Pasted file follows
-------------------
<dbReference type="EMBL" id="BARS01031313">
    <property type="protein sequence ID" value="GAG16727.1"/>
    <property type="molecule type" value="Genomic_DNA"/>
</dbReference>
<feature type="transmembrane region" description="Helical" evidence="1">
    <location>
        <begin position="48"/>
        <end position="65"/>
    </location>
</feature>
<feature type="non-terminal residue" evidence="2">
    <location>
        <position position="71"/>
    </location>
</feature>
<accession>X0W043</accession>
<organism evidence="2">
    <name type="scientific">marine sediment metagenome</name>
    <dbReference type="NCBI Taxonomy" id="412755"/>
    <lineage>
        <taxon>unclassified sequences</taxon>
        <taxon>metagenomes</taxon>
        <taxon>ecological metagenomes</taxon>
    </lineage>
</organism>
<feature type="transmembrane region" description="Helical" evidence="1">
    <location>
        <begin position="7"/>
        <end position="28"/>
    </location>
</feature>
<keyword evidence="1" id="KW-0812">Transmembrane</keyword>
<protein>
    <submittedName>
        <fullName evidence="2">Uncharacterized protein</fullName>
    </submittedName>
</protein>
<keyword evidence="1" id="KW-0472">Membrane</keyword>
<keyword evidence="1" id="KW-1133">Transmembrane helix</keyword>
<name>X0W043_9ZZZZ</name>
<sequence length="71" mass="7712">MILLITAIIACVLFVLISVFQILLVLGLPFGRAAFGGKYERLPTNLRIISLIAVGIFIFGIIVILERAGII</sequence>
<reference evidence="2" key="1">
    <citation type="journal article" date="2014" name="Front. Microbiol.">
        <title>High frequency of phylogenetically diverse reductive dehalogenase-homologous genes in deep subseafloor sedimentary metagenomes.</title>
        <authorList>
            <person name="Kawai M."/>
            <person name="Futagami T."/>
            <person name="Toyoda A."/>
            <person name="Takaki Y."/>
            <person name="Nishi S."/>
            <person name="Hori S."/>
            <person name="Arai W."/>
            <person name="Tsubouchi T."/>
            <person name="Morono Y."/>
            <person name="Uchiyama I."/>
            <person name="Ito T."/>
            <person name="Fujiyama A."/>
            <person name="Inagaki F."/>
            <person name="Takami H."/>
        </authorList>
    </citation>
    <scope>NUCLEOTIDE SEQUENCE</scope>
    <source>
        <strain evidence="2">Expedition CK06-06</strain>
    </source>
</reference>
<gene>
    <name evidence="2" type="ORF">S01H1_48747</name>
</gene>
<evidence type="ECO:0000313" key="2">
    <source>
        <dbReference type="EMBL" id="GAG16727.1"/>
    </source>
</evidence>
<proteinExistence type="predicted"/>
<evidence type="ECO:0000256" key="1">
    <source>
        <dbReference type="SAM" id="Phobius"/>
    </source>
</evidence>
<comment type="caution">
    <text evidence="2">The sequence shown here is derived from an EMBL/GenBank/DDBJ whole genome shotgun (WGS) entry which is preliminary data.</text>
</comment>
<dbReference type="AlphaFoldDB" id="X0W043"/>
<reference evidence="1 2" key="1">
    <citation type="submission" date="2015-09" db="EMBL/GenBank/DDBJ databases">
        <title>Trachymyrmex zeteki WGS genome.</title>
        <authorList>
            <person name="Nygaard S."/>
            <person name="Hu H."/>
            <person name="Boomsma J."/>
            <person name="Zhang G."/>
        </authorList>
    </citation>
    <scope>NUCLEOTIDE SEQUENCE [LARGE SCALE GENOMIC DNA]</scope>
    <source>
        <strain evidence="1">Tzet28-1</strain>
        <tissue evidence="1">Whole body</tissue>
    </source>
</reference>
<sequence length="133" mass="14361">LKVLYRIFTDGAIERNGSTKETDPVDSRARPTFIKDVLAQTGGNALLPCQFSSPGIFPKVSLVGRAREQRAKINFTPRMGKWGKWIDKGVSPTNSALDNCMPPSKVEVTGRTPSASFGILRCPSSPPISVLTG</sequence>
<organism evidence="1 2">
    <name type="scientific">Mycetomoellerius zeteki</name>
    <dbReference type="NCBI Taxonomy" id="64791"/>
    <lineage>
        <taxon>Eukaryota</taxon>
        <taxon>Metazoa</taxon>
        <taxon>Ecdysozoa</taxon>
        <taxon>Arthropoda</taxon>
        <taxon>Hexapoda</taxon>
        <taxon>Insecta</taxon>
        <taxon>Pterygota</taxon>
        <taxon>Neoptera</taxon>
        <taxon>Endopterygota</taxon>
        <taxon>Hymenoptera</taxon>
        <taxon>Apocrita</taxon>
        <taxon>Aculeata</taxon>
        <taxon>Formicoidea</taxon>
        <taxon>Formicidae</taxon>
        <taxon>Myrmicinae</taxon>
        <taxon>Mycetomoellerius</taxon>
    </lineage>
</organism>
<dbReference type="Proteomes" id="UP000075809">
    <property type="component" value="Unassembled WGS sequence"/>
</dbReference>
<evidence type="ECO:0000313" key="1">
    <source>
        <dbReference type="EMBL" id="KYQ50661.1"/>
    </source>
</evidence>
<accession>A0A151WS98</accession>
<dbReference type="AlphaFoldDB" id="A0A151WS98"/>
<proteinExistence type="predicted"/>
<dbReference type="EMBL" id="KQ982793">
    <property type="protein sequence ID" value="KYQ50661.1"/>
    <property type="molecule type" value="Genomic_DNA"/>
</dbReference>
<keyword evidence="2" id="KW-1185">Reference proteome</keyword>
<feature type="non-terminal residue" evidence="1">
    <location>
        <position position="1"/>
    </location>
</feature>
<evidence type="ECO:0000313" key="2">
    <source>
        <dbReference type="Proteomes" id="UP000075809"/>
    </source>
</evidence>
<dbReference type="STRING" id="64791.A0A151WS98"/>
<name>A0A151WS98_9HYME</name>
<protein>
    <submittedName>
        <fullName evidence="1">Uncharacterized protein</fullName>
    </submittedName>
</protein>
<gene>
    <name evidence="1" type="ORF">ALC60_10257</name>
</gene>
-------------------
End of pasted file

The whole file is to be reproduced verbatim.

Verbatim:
<dbReference type="EMBL" id="BARS01031313">
    <property type="protein sequence ID" value="GAG16727.1"/>
    <property type="molecule type" value="Genomic_DNA"/>
</dbReference>
<feature type="transmembrane region" description="Helical" evidence="1">
    <location>
        <begin position="48"/>
        <end position="65"/>
    </location>
</feature>
<feature type="non-terminal residue" evidence="2">
    <location>
        <position position="71"/>
    </location>
</feature>
<accession>X0W043</accession>
<organism evidence="2">
    <name type="scientific">marine sediment metagenome</name>
    <dbReference type="NCBI Taxonomy" id="412755"/>
    <lineage>
        <taxon>unclassified sequences</taxon>
        <taxon>metagenomes</taxon>
        <taxon>ecological metagenomes</taxon>
    </lineage>
</organism>
<feature type="transmembrane region" description="Helical" evidence="1">
    <location>
        <begin position="7"/>
        <end position="28"/>
    </location>
</feature>
<keyword evidence="1" id="KW-0812">Transmembrane</keyword>
<protein>
    <submittedName>
        <fullName evidence="2">Uncharacterized protein</fullName>
    </submittedName>
</protein>
<keyword evidence="1" id="KW-0472">Membrane</keyword>
<keyword evidence="1" id="KW-1133">Transmembrane helix</keyword>
<name>X0W043_9ZZZZ</name>
<sequence length="71" mass="7712">MILLITAIIACVLFVLISVFQILLVLGLPFGRAAFGGKYERLPTNLRIISLIAVGIFIFGIIVILERAGII</sequence>
<reference evidence="2" key="1">
    <citation type="journal article" date="2014" name="Front. Microbiol.">
        <title>High frequency of phylogenetically diverse reductive dehalogenase-homologous genes in deep subseafloor sedimentary metagenomes.</title>
        <authorList>
            <person name="Kawai M."/>
            <person name="Futagami T."/>
            <person name="Toyoda A."/>
            <person name="Takaki Y."/>
            <person name="Nishi S."/>
            <person name="Hori S."/>
            <person name="Arai W."/>
            <person name="Tsubouchi T."/>
            <person name="Morono Y."/>
            <person name="Uchiyama I."/>
            <person name="Ito T."/>
            <person name="Fujiyama A."/>
            <person name="Inagaki F."/>
            <person name="Takami H."/>
        </authorList>
    </citation>
    <scope>NUCLEOTIDE SEQUENCE</scope>
    <source>
        <strain evidence="2">Expedition CK06-06</strain>
    </source>
</reference>
<gene>
    <name evidence="2" type="ORF">S01H1_48747</name>
</gene>
<evidence type="ECO:0000313" key="2">
    <source>
        <dbReference type="EMBL" id="GAG16727.1"/>
    </source>
</evidence>
<proteinExistence type="predicted"/>
<evidence type="ECO:0000256" key="1">
    <source>
        <dbReference type="SAM" id="Phobius"/>
    </source>
</evidence>
<comment type="caution">
    <text evidence="2">The sequence shown here is derived from an EMBL/GenBank/DDBJ whole genome shotgun (WGS) entry which is preliminary data.</text>
</comment>
<dbReference type="AlphaFoldDB" id="X0W043"/>
<reference evidence="1 2" key="1">
    <citation type="submission" date="2015-09" db="EMBL/GenBank/DDBJ databases">
        <title>Trachymyrmex zeteki WGS genome.</title>
        <authorList>
            <person name="Nygaard S."/>
            <person name="Hu H."/>
            <person name="Boomsma J."/>
            <person name="Zhang G."/>
        </authorList>
    </citation>
    <scope>NUCLEOTIDE SEQUENCE [LARGE SCALE GENOMIC DNA]</scope>
    <source>
        <strain evidence="1">Tzet28-1</strain>
        <tissue evidence="1">Whole body</tissue>
    </source>
</reference>
<sequence length="133" mass="14361">LKVLYRIFTDGAIERNGSTKETDPVDSRARPTFIKDVLAQTGGNALLPCQFSSPGIFPKVSLVGRAREQRAKINFTPRMGKWGKWIDKGVSPTNSALDNCMPPSKVEVTGRTPSASFGILRCPSSPPISVLTG</sequence>
<organism evidence="1 2">
    <name type="scientific">Mycetomoellerius zeteki</name>
    <dbReference type="NCBI Taxonomy" id="64791"/>
    <lineage>
        <taxon>Eukaryota</taxon>
        <taxon>Metazoa</taxon>
        <taxon>Ecdysozoa</taxon>
        <taxon>Arthropoda</taxon>
        <taxon>Hexapoda</taxon>
        <taxon>Insecta</taxon>
        <taxon>Pterygota</taxon>
        <taxon>Neoptera</taxon>
        <taxon>Endopterygota</taxon>
        <taxon>Hymenoptera</taxon>
        <taxon>Apocrita</taxon>
        <taxon>Aculeata</taxon>
        <taxon>Formicoidea</taxon>
        <taxon>Formicidae</taxon>
        <taxon>Myrmicinae</taxon>
        <taxon>Mycetomoellerius</taxon>
    </lineage>
</organism>
<dbReference type="Proteomes" id="UP000075809">
    <property type="component" value="Unassembled WGS sequence"/>
</dbReference>
<evidence type="ECO:0000313" key="1">
    <source>
        <dbReference type="EMBL" id="KYQ50661.1"/>
    </source>
</evidence>
<accession>A0A151WS98</accession>
<dbReference type="AlphaFoldDB" id="A0A151WS98"/>
<proteinExistence type="predicted"/>
<dbReference type="EMBL" id="KQ982793">
    <property type="protein sequence ID" value="KYQ50661.1"/>
    <property type="molecule type" value="Genomic_DNA"/>
</dbReference>
<keyword evidence="2" id="KW-1185">Reference proteome</keyword>
<feature type="non-terminal residue" evidence="1">
    <location>
        <position position="1"/>
    </location>
</feature>
<evidence type="ECO:0000313" key="2">
    <source>
        <dbReference type="Proteomes" id="UP000075809"/>
    </source>
</evidence>
<dbReference type="STRING" id="64791.A0A151WS98"/>
<name>A0A151WS98_9HYME</name>
<protein>
    <submittedName>
        <fullName evidence="1">Uncharacterized protein</fullName>
    </submittedName>
</protein>
<gene>
    <name evidence="1" type="ORF">ALC60_10257</name>
</gene>